re: premarital sex

I think your problems coming to resolution are based in part out of a warped domain. I had this interesting math sort of analogy that I don’t really know enough math to state. =) What the hell, I’ll try anyhow.

Imagine if you have some sort of operating function that you use to contextualize and understand the world around you. You receive some stimulus, you classify it to be a part of some domain, and then you apply some set of comprehension functions to it to come up with your opinion which then combines with some other factors to determine your response.

It is the nature of mind I think and the function of intelligence to recognize patterns and simplify incoming information so that it can be dealt with more effectively. Shades of what Pirsig is talking about in Zen and the Art riding down the road on his bike and talking about how he has to group sets of shades together into objects like tree and bush and road and bird to be able to process it. If it was just a mass of shades he might have an interesting mystical sort of experience, but he probably wouldn’t be able to function.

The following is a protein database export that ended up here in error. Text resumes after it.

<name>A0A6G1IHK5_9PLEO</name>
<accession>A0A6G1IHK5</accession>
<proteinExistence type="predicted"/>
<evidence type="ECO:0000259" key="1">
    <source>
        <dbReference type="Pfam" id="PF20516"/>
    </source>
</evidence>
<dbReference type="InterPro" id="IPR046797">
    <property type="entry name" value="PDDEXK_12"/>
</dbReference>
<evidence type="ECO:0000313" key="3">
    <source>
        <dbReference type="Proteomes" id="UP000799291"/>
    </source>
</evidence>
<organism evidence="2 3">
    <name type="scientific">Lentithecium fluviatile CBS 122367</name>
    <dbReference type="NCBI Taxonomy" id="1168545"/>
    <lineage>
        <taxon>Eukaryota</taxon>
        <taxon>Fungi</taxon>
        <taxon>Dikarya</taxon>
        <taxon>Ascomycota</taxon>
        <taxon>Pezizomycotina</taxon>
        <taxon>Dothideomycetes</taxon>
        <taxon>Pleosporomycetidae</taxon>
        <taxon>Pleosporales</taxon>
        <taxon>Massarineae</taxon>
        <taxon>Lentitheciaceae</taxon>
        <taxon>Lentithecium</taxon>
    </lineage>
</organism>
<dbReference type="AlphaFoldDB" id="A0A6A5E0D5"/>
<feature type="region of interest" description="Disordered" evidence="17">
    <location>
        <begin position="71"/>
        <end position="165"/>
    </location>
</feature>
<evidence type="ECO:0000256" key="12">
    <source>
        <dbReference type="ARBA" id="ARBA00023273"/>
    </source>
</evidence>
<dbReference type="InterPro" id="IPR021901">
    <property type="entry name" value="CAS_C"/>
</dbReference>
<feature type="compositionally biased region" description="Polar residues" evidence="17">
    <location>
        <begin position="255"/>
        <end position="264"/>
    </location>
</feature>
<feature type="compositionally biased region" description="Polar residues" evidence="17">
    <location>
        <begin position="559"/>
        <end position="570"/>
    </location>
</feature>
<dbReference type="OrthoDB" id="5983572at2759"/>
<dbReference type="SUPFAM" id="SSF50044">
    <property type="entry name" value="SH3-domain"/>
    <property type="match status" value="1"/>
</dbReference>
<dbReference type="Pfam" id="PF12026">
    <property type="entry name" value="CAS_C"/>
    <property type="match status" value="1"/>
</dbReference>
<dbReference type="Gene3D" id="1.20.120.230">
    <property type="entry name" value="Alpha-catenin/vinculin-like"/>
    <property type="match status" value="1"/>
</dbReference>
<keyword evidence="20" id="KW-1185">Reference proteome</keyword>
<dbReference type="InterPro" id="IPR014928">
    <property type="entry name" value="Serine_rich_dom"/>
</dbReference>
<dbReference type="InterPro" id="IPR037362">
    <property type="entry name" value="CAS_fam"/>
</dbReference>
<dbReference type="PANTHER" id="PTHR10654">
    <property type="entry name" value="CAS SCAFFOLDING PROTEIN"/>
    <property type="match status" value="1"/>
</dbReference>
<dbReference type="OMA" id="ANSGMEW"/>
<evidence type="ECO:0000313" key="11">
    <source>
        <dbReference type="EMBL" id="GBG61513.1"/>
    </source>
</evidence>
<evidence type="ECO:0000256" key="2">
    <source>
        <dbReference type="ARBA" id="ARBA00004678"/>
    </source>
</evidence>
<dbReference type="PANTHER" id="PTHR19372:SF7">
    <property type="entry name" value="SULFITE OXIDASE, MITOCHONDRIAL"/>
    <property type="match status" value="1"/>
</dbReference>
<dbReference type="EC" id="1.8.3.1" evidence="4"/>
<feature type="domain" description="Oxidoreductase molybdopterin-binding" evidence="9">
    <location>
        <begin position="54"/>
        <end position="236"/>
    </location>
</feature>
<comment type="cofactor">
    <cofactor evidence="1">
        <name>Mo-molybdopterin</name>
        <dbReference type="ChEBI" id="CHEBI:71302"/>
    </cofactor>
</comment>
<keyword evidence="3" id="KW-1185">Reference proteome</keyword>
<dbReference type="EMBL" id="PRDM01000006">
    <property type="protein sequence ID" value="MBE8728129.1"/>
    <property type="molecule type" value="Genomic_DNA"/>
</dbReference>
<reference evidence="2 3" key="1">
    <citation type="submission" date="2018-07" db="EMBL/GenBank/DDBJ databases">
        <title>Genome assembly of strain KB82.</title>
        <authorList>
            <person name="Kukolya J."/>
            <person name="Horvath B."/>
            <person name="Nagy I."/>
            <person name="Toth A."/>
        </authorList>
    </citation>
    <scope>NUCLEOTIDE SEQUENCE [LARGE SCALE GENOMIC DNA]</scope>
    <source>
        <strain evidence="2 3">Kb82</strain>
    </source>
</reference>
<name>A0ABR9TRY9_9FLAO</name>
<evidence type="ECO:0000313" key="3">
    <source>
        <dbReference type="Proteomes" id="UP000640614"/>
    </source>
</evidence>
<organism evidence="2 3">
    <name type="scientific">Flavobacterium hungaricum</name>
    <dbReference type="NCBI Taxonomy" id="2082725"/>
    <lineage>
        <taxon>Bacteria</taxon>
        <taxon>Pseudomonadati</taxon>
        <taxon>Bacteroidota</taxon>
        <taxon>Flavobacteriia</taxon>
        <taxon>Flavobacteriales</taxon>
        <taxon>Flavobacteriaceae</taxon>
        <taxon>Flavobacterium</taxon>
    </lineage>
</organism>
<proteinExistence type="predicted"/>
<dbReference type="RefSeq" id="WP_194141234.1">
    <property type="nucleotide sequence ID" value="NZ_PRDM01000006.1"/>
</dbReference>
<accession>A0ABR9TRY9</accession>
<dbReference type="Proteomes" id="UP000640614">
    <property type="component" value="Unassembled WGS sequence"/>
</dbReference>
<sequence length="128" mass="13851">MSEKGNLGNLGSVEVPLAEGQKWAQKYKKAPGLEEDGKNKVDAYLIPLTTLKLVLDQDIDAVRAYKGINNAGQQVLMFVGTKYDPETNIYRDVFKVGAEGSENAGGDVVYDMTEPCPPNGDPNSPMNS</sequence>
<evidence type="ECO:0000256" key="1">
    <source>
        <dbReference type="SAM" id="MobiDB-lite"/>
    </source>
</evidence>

The sorting speeds processing and recognizing patterns to sort by is based on experience.

You are hunting for some pattern of response to be able to apply to premarital sex, right? Get it figured out and then whenever something comes up that you can identify as premarital sex you can associate it with a set of contexts that you already have thought out.

I think it is a good thing to do. From an efficiency standpoint it lets you get reapply existing work. That way you can identify your basic positions on various issues and form a higher quality opinion more quickly.